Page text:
Monday, January 23, 2012

Fun With Numbers

Proposed benefit cap (defeated in the House of Lords): £26000 per year.

Typical working year including holidays: 48 weeks.

Typical full time working week: 37.5 hours.

£26000 / 48 / 37.5 = £14.44

So getting benefits of £26000 a year is the equivalent of earning £14.44 an hour after tax.

I can see why the noble Lords and Bishops feel this is plunging hardworking families into debt.

* I'm haven't worked it out myself but apparently for £26000 after tax income you'd need to be earning £34000, which works out an hourly rate of  £18.89!


James Higham said...

There's a lot of trouble coming up actually. Perhaps not the country to be in after it hits the fan.

PJH said...

Closer to £35,000 which equates to £26,162.36 net, or £19.44 gross/hr.

£34,761 gets you closest to £26,000.

Ross said...

PJH- Thanks, seems even more absurd.

Matthew said...

I'm a little bit sceptical it will impose any medium-term hardship, but it does partly reflect how disastrous the UK housing market is that families on median income need govt support.

I'm coming around to the view so many of our problems could be solved by a LVT, or as that is politically a non-starter, just an enormous relaxation of our insane planning laws.

Anonymous said...

It is only the same as £35k p.a. if
a) you have no travel costs
b) you don't have to buy special clothes to work.

Is there anyone for who the above is true?

PJH said...

"It is only the same as £35k p.a. if"

Tenuous. There are both 'pros and cons' for both working/not working, which can be offset against each other.

For example, those who work (from an office) don't have to pay for the electricity while they miss Jeremy Kyle, or for the alcohol they won't be drinking while not watching it.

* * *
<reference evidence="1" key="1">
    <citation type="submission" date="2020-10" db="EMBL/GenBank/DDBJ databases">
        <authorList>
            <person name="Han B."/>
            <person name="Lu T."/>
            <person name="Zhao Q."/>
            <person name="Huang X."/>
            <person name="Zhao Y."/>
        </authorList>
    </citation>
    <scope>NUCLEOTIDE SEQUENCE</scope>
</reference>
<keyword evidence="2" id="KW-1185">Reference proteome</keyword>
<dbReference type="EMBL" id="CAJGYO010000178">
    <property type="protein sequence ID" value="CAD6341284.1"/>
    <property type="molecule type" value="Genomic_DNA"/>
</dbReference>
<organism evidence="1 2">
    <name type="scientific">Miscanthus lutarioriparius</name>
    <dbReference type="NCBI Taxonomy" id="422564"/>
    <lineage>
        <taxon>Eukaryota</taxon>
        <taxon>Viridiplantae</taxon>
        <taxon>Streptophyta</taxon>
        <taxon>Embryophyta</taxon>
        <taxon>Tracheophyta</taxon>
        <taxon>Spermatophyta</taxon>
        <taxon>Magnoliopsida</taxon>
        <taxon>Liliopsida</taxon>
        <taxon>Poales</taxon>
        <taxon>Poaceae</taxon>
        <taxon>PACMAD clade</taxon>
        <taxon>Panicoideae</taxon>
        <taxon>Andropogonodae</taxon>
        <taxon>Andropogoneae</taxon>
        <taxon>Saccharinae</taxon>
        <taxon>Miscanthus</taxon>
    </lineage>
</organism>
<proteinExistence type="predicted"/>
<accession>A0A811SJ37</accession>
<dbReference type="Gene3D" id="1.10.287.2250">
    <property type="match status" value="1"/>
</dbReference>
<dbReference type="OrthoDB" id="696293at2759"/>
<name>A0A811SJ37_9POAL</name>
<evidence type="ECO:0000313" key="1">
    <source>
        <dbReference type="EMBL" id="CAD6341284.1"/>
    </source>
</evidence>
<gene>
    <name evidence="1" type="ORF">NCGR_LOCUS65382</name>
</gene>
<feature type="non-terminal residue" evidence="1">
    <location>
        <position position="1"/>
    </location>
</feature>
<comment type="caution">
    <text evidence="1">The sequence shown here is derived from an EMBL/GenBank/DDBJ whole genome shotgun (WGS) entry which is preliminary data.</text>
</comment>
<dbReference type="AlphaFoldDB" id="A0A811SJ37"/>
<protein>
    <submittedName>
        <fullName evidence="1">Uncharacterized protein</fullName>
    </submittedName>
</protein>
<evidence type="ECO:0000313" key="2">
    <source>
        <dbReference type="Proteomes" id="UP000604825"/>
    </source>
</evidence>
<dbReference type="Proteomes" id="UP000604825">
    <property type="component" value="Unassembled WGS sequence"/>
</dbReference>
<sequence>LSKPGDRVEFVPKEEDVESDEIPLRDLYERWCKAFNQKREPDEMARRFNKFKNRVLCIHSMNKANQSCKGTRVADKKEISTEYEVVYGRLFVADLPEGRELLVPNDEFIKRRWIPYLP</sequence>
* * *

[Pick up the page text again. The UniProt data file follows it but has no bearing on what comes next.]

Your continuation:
Anyway, to address your (you appear to think rhetorical) assumption:

"a) you have no travel costs
b) you don't have to buy special clothes to work.

Is there anyone for who the above is true?

I walk to work, and I need no special uniform I need to wear while at work.

Indeed, I could work from home if I needed/wanted to.

As could a lot of people I imagine, since some people - who work where I do - are actually home-office based (except for the occasions that such homeworkers are requested to attend the office, and I understand most, if not all, transport costs are expensed.)

Ross said...

Matthew- The inflated housing market affects a lot of other issues imho- transport, benefits, education, the wider economy.

Mark Wadsworth said...

As Matthew hints, the largest part of the mythical "families on £50,000 a year benefits" is of course the Housing Benefit element, i.e. welfare for private landlords. The family never sees a penny of that (although they do get somewhere nice/expensive to live).

Ross said...

Mark- it still amounts to a big subsidy to the families who receive it though, surely?

Matthew said...

It must to some extent, but (I don't know of any figures), I've read that claimants tend to pay higher prices than market rents due to a smaller potential number of landlords.

It's also worth remembering that housing benefit, child tax credits and child benefit are paid to people in work.